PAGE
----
Dr. Tom Beer, Leader, Transport Technologies and Sustainable Fuels from Common Wealth Scientific and Industrial Research  CSIRO, Australia provided some useful information on the scope and emerging opportunities for algae-biofuel production unique to countries such as Australia.


Marvelous Networking Opportunity! The networking opportunity the conference offered was simply superb! Good that we had a lot of business cards; we got a brilliant opportunity to connect with many erudite academia, discerning algalogists and algae-industry professionals. One of the most memorable moment my colleague Mathumitha Balu and I shared were that we got an opportunity to dine with Dr. Benemann during the lunch-break on the second-day of the conference.  We really wished we had more time to network with other speakers and delegates as well.


This conference, as promised, proved out to be a junction of top minds in the industry and as Oilgae and others left Singapore they were very happy with knowledge gained on the status and the future of this nascent industry.


To sum up, the experience of the 3rd Algae-World Asia was fantastic, as this summit proved to be a bridge connecting algae-enthusiasts from all over the globe with a sharp expertise and enormous experience to discuss almost all the technologies currently employed for algae exploitation. The thought process of the speakers were remarkable which made us sit-back for their presentations. CMT, an all-women maintained organization ( I say so coz I witnessed only lady volunteers working there from setting up the projectors to taking photographs!) Kudos to CMT for choosing such distinguished speakers and being the organizers for such a magnificent occasion.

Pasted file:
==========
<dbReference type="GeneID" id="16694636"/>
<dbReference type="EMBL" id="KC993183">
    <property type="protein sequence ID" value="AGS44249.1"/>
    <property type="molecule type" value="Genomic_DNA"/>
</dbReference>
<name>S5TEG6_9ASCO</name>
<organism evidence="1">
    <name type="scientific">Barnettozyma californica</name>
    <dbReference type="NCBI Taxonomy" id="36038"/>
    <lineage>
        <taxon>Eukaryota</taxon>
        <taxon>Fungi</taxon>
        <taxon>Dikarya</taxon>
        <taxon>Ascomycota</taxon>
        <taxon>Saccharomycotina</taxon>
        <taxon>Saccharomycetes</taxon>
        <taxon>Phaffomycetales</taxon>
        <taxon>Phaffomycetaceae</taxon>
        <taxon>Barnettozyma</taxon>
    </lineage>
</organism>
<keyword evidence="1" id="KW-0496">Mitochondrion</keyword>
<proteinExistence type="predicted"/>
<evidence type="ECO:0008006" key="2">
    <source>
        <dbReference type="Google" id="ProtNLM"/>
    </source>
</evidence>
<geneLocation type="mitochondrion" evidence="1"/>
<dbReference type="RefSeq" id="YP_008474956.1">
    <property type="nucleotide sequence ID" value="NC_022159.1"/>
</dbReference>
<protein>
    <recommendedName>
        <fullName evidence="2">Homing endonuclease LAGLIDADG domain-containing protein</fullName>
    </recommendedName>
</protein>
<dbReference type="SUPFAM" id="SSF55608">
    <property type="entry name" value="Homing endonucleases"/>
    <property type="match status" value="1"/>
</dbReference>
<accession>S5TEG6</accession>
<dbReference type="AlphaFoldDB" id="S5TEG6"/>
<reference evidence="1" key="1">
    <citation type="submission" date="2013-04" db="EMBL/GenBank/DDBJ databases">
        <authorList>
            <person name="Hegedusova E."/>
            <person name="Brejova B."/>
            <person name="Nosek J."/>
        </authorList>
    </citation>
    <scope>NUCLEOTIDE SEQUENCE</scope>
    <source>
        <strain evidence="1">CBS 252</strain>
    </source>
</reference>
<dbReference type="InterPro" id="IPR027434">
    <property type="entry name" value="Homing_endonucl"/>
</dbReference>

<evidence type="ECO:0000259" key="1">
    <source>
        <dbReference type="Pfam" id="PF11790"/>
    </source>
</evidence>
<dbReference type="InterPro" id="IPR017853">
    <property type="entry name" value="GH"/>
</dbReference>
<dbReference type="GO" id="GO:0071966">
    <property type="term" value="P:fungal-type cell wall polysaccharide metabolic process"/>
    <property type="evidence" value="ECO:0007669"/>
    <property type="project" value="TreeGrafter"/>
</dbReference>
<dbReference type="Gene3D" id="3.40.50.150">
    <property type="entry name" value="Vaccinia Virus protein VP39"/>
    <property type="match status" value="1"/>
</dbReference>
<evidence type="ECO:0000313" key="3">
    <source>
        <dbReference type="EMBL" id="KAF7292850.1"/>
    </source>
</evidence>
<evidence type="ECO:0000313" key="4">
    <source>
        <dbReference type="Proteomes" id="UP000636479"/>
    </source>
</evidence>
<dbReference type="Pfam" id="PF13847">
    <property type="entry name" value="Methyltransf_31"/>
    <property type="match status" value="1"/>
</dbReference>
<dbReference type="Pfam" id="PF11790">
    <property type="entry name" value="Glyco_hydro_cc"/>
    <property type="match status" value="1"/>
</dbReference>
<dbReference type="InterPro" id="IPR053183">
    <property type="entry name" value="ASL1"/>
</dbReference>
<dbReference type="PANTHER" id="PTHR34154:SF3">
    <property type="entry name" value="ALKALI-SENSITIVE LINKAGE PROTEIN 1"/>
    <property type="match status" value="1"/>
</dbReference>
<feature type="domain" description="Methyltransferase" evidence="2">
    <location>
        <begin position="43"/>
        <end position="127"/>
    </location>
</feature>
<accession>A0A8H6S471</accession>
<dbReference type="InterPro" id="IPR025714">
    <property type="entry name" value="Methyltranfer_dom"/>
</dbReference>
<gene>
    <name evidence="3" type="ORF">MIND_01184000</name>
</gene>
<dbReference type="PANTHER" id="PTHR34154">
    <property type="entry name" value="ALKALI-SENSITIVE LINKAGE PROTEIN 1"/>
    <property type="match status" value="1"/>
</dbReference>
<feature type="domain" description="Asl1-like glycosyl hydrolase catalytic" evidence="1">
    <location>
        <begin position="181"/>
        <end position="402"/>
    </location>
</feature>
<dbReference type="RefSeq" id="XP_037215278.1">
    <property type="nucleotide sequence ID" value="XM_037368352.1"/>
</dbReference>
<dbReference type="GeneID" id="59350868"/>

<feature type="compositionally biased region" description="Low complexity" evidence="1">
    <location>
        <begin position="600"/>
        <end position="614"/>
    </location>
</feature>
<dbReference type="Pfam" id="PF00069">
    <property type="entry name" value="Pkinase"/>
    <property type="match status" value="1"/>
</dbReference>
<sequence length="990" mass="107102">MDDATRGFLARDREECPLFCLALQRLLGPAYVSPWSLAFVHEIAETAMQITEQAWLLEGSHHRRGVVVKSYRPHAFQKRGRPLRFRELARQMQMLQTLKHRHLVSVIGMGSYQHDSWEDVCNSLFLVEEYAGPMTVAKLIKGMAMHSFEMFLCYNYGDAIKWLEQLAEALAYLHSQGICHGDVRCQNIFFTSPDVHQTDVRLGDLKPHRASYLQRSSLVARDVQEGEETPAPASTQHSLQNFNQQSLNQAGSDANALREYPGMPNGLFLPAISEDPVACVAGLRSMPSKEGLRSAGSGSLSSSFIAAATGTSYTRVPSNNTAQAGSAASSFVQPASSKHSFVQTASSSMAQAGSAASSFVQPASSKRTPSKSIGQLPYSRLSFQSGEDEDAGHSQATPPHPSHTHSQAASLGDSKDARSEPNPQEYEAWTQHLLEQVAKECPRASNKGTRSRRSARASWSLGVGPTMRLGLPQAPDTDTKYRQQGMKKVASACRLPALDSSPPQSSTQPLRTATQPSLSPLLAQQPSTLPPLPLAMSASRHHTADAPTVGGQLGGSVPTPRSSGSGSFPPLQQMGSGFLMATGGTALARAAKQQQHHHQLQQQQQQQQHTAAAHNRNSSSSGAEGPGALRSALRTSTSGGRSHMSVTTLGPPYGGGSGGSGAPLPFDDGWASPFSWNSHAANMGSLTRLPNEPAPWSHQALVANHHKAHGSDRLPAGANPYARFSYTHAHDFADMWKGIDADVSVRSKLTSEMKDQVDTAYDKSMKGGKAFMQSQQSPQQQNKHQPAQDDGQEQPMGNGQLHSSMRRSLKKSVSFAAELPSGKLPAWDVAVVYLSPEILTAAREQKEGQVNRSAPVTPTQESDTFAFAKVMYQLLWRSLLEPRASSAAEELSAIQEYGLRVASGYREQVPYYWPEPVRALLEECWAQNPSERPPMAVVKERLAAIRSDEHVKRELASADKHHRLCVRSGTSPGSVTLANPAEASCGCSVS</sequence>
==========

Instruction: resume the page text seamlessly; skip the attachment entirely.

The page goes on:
How I wish such conferences occur once in three months. I am sure it will be a tremendous opportunity to learn, share and network with numerous algae-energy enthusiasts from all over the world.

Algae.Tec signs Two MOU Posted by Sumukhi on Fri August 27 2010 04:53:55 AM 12

Algae.tec Limited, which has secured the exclusive global rights to a pioneering highly-efficient algae growth and harvesting system (the McConchie-Stroud System) that produces algal products (such as algal oil and biomass) that can be used to generate sustainable bio-fuels, today announced two MOU's for non-binding commitments to deploy the technology in China and Australia.

Algae.Tec is currently undertaking an Initial Public Offering by way of a prospectus dated 16 July 2010 with the intention to list on the ASX by the end of September 2010. The Company?s ASX code will be AEB.

What sets Algae Tec's technology apart is that it exploits a patented system of algae growth not within ponds but within converted shipping containers. Scalability thus becomes modular, and land requirement is reduced by the ability to stack those modules. The closed modules are not exposed to the same problems as open ponds. And, most importantly, the modules are readily transportable.

In the pond system, the CO2 must come to the pond. To improve yields and accelerate algal growth, captured CO2 can be introduced but (a) it must be transported to the site from an emitter and (b) a lot of the introduced CO2 will simply bubble out of the pond again. In Algae.Tec?s system, the ?pond? comes to the CO2.